Another challenge for captain Shakib will be his age. I’m a little concerned that he assuming captaincy at this age could have dire consequences for the team in the 2023 World Cup. We have a chance to do well in the next World Cup and I want a completely fit Shakib to play in it. As the Test captain, he will have to soak up a lot of pressure.

I fear taking up so much pressure at this age could burnout Shakib. He will play and lead the team in Tests, play ODIs, Twenty20s and franchise cricket. He will be fatigued from frequent travelling. At 35 years of age, how Shakib would handle such a heavy workload is also a concern. I want to thank Shakib for taking up captaincy keeping all of these things in mind.

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Right after Shakib became the captain one question came up – will Shakib regularly feature in Tests? Before, he was taking breaks between playing Tests. From my point of view, it was a very good decision. But after becoming the captain, Shakib will have fewer opportunities to take rest. He will have to battle against his body, his mind and take up the challenge to usher in a new era in Test cricket for Bangladesh.

If he can balance all of these things, I don’t think there is anything to fear. Our team is struggling in Tests anyways. From here, things can only get better and that can happen only under Shakib’s leadership.

Shakib’s biggest plus point as captain is his strong personality. On the ground, a captain operates the team with his wits. If he fails in this, the coach, the management doesn’t stand by him. In the team, there is no one like Shakib who can fight in such a situation. In this era, cricket coaches want to be like Mourinho, Guardiola. They think of themselves as football coaches. Football is a coach dependent game, but cricket is completely a captain’s sport. If you don’t value the captain’s preferences, ideas while forming the squad and selecting the playing XI, you have no right to ask for an explanation from the captain. I’m hoping that this won’t happen in Shakib’s case like it did for Mominul. Then again, even if someone wants to do it, they won’t have the guts to do it against Shakib.

Shakib has faced controversies throughout his career. But the more important matter is how Shakib is handling such discussions and criticisms. I feel that this will not affect Shakib as a player or a captain.

When you are at the top, many things will be said about you. Some will be good, some will be bad. Other than Shakib, most of our players get disheartened by this. This doesn’t mean that Shakib is completely unaffected by such talks. But he always had this ability to control his emotions.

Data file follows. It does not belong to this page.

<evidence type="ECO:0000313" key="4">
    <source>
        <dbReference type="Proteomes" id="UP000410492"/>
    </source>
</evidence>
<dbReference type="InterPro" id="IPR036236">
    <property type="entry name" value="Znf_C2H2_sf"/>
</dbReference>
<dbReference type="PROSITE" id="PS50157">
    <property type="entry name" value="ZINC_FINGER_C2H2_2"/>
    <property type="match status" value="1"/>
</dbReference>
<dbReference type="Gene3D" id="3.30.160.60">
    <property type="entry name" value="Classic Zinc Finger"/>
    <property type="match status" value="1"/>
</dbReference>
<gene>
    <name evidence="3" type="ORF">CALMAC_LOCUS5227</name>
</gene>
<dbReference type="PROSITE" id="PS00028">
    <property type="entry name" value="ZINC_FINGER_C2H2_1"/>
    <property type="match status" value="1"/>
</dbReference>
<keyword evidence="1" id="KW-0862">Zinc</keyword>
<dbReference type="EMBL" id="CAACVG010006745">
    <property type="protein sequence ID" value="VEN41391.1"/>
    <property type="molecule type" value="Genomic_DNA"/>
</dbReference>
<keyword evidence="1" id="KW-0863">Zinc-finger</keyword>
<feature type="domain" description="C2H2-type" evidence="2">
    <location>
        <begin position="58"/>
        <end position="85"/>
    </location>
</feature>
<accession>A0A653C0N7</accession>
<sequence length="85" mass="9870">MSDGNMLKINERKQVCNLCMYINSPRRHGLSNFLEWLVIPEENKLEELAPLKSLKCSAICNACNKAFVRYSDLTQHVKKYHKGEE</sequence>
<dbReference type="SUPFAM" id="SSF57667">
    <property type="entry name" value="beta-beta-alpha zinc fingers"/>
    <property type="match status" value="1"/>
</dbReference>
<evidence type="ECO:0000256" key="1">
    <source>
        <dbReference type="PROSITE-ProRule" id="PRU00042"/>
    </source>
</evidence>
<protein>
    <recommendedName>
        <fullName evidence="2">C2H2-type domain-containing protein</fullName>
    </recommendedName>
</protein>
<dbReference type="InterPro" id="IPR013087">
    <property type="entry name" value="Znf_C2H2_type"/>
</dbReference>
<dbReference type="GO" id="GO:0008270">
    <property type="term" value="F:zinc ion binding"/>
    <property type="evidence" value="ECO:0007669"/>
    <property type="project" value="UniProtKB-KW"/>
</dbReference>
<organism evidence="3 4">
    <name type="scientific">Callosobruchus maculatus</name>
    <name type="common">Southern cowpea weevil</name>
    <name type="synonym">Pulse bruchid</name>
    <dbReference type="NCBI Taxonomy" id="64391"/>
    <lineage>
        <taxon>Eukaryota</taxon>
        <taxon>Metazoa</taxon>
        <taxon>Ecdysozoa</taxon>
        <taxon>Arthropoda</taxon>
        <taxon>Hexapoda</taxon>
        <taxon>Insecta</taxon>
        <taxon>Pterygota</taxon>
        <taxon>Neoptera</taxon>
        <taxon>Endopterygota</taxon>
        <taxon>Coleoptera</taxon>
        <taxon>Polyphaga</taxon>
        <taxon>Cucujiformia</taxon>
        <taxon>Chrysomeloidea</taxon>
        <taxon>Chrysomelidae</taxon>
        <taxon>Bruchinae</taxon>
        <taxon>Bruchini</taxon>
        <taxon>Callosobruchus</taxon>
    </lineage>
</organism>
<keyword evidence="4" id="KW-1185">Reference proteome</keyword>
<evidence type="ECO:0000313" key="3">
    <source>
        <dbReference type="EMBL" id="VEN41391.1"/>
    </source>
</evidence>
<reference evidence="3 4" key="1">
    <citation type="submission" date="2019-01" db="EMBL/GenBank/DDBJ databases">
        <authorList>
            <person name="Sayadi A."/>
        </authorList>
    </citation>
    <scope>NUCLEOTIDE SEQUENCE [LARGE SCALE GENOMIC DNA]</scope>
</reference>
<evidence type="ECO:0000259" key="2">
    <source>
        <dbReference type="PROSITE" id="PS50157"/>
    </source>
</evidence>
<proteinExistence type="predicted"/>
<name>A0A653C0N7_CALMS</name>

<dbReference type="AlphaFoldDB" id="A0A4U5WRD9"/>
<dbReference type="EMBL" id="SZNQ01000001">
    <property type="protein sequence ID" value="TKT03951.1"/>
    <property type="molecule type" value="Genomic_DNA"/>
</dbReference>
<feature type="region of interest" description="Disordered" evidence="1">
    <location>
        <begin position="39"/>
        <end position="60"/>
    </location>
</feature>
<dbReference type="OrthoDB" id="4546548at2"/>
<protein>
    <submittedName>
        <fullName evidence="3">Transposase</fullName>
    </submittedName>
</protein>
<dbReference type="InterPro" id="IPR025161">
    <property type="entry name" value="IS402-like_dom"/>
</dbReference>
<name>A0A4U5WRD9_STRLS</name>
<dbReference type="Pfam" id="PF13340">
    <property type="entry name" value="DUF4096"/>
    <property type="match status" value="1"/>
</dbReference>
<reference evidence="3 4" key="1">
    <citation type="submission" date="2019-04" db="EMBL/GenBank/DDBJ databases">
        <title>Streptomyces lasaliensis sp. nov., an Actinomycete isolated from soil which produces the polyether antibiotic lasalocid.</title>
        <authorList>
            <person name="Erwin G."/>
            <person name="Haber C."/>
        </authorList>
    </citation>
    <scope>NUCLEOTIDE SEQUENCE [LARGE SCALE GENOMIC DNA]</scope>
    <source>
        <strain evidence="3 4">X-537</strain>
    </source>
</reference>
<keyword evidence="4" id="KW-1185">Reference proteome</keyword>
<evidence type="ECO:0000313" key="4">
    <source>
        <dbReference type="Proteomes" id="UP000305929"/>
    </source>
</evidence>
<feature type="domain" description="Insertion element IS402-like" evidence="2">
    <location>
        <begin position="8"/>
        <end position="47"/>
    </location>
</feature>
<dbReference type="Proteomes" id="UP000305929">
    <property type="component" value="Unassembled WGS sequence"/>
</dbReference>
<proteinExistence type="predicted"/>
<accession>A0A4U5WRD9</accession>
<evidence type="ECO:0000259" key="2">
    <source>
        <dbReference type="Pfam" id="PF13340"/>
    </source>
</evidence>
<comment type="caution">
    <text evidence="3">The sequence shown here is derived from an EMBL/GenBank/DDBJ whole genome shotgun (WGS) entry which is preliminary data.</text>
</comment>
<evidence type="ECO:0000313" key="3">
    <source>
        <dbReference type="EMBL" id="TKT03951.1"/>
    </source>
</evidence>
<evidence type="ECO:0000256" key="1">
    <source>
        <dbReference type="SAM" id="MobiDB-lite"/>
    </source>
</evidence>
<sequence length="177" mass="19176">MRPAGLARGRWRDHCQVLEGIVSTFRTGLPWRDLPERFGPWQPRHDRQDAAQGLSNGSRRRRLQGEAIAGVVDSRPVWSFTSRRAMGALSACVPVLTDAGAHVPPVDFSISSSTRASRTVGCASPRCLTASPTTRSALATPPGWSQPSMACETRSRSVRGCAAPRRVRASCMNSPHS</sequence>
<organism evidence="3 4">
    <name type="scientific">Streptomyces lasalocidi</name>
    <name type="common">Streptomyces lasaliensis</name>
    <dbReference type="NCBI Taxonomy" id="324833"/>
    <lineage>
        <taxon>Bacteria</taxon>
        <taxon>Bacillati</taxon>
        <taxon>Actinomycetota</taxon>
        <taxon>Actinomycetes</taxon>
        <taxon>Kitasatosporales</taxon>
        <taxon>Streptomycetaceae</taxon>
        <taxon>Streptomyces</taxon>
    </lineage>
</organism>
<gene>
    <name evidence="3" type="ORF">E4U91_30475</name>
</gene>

Making Liton Shakib’s deputy in Tests is also a good decision. I would say this was the most important decision. If the captain gets hurt and is taken off the field, the coach won’t go down to the ground and tell a player, “Hey, you are the captain now.” This will create tension in the team. The others will say, “I could’ve been the captain!”

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But when the board announces- Liton is the vice-captain in Tests or someone else is the vice-captain in ODIs or T20s, in the captain’s absence the responsibility automatically falls to his shoulders. There is no scope for misunderstanding. The vice-captain also needs some mental preparation. For example, if Shakib goes off the field for 10 overs to take some rest, as vice-captain Liton will lead the team. Liton’s captaincy training will begin right there. It will be better if a vice-captain is selected for ODIs and T20s as well.

There is one other thing I must say. We could’ve been in a better position in Tests right now. But in an attempt to hide one mistake few more mistakes were made, that’s why it didn’t happen. I think it was a mistake to remove Mushfiq from captaincy when we were heading towards a good position in Tests.

Still, I thank the BCB for finally taking the tough decision to hand Shakib the leadership, for convincing Shakib to take up captaincy, play in all three formats and for taking this risk before the World Cup in 2023 keeping the challenges in mind- which was definitely a difficult thing to do. I congratulate Shakib in advance as I believe he will undoubtedly succeed in this risky endeavor.

*This column appeared in the print and online edition of Prothom Alo and was rewritten for the English edition by Ashfaq-Ul-Alam Niloy

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